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How do Military Families Speak Out?


I attended  the first Military Families Speak Out Conference on  October 2 in Long Beach, California.

I was unaware what this organization had to offer military families. Their focus is on peaceful measures and supporting their military loved ones.

The conference presenters shared what military families can do with reconnecting military person back into society, having been discharged from the military. Many of those returning into our society are not prepared for civilian life, and especially with our economy challenges.

From what I understand when you are military discharged you are so excited that you don’t think much of what the military can offer in education, medical, and preparation back into society. And for those facing physical or mental challenges, there are total confidential organizations that have no connection to our  military. One of those organizations is Soldiers Project. I had a chance to speak to the founder- Judith Broder M.D. psychiatrist about those hidden wounds of war. She has over 400 therapist helping our servicemen, service woman and their families heal. Most military personal experience have a problem connecting with their new living conditions. And who wouldn’t from being in a severe life threatening environment and now facing our society issues, which can seem pretty silly.

I learned that their are so many challenges families face with returning combat vets. We dealt with our daughter returning and we did have some challenges, but we were thankful our issues were minor. But I was so glad to hear how private organizations have formed to help these Vets.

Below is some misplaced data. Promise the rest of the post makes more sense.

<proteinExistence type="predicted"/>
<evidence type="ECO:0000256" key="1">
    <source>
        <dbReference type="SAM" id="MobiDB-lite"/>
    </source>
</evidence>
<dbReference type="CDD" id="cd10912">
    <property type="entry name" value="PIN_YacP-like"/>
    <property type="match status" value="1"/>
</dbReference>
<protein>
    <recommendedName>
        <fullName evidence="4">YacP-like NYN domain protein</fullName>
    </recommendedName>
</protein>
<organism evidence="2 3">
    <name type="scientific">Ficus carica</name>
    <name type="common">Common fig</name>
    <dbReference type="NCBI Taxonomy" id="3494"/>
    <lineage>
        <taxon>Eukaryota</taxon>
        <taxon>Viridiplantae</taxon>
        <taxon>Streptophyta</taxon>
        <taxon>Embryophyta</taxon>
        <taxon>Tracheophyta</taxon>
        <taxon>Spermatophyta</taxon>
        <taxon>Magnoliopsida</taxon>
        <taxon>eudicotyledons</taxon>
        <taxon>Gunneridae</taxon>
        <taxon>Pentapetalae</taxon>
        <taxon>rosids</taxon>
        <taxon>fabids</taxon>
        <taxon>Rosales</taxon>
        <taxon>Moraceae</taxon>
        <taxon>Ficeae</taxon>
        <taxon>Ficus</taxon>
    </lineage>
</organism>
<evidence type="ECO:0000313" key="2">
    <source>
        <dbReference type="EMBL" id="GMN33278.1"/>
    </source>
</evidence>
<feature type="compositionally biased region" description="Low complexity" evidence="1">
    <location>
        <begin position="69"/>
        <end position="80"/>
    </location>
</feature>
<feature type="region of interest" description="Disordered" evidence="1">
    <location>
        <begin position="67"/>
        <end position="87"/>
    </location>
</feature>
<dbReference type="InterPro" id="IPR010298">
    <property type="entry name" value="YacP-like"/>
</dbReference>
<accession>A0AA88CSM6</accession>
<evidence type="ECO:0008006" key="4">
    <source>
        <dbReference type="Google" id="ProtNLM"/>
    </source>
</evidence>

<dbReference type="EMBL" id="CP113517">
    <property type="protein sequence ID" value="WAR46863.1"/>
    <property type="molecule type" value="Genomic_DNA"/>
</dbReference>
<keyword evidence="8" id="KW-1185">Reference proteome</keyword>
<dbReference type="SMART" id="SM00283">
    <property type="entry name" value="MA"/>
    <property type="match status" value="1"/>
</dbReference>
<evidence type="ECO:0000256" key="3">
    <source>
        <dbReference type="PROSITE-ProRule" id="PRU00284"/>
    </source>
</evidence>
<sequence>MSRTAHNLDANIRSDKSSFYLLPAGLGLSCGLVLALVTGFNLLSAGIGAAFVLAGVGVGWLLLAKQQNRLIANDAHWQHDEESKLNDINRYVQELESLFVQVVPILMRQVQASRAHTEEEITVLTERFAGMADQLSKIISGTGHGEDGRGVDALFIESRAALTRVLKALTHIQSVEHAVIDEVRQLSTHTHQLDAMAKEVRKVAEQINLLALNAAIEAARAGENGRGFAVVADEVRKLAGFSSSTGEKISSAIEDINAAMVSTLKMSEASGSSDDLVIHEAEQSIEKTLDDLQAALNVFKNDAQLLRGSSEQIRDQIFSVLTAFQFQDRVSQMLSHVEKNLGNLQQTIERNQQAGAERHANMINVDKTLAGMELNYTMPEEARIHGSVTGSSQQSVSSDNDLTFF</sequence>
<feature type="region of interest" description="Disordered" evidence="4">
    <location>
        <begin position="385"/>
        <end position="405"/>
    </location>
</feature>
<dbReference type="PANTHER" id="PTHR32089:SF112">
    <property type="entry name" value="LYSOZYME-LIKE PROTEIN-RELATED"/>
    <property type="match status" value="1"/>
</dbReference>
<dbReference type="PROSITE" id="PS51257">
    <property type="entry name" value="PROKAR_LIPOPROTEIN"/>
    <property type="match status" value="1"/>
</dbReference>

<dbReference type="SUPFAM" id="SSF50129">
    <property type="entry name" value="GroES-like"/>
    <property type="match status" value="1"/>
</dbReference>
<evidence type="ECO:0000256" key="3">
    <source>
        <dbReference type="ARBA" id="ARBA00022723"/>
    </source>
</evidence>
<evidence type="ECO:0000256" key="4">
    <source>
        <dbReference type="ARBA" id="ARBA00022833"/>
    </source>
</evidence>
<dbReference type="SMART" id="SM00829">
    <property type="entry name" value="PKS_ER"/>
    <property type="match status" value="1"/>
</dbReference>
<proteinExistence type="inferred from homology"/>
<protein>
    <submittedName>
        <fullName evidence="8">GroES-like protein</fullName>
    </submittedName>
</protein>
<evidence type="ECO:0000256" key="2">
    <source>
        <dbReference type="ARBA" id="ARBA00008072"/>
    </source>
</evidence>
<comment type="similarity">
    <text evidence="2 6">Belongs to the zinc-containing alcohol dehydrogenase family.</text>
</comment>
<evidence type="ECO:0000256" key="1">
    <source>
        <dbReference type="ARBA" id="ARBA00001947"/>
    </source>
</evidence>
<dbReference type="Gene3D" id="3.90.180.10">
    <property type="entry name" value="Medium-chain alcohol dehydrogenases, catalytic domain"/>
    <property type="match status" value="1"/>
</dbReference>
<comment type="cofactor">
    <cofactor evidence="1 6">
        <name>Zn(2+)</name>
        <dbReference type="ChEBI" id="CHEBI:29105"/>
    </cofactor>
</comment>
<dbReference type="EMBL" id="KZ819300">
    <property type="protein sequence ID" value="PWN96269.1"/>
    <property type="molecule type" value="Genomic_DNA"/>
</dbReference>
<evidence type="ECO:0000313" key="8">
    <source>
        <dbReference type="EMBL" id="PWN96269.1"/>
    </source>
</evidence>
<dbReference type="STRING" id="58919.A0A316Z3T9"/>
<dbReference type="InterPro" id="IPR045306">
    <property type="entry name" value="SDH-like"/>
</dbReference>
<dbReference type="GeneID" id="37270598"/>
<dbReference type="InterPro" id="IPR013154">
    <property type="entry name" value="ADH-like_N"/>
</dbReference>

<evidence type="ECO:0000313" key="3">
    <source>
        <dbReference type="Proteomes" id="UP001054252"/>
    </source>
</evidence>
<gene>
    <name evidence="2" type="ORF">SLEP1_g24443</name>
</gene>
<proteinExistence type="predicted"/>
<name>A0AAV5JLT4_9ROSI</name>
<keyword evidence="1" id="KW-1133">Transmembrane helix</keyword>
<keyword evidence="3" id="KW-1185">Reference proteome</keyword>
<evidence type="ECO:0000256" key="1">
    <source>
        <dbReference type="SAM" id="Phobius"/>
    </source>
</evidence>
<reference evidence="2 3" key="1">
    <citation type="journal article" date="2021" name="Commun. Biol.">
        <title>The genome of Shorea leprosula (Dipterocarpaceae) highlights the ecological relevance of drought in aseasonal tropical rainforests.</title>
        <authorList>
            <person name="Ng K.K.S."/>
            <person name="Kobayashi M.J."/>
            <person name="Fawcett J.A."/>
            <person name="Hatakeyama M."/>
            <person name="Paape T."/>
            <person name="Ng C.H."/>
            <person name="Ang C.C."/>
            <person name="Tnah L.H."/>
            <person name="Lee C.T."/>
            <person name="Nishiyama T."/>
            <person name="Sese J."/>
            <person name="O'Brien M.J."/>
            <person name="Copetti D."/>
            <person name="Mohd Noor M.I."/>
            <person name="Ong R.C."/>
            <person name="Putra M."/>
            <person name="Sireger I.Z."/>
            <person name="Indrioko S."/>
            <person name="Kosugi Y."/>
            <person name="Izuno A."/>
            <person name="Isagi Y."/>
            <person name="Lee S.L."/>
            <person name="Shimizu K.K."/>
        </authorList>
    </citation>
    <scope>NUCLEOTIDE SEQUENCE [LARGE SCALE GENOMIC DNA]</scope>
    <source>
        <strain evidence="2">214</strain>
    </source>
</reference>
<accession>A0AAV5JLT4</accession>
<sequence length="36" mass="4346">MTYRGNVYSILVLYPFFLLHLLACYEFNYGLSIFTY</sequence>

This is were we have learned to acknowledge that deployments can have many issues for so many.

Upcoming Military Families Speak Out Conference

The Military Family Speak Out  (MFSO)Conference is Oct 1-3 in Long Beach, CA.

I will be attending and offering my book-

Deployed Grandparents being Parents. I have been asked by the MFSO to present a speech of my story of what happened when our daughter deployed and we became the guardians to our granddaughters.

The MFSO  feels grandparents are a crucial part of the family coping with deployment , keeping the family balanced, and helping the family  reconnect after deployment.

This is  a relatively new organization, voicing their concern about war, supporting our military, supporting the  family members with all the issues of deployment.

They offer the resources of  professionals to help those families to better understand the military mind set when that family member returns from their Tour of Duty. This is one of the most challenging parts of deployment. And if there are physical challenges when returning, MFSO has support groups and medical professionals to help those families to adjust.

I am honored to be able to present  on Saturday to other military families and learn about resources that I can share with others.

A reporter asked me “What was the first night like when your granddaughters came to live with you?”

We were all exhausted from driving from Arizona to California. We unpacked the truck with all the clothes and toys my granddaughters wanted to bring with them. They were excited to have their own rooms, unlike sharing the bedroom at home.

After dinner I gave them a bath and the six year old said to me   “Grandma should I call you mommy?” My heart sunk. Was she thinking her mother would not return? Or was she confused since I will be raising her? And that made be think I hope not, I still want to be the grandmother.

My response was “ No, you can still call me grandma even though your mommy is away.” She smiled at me.

This will always stick in my mind.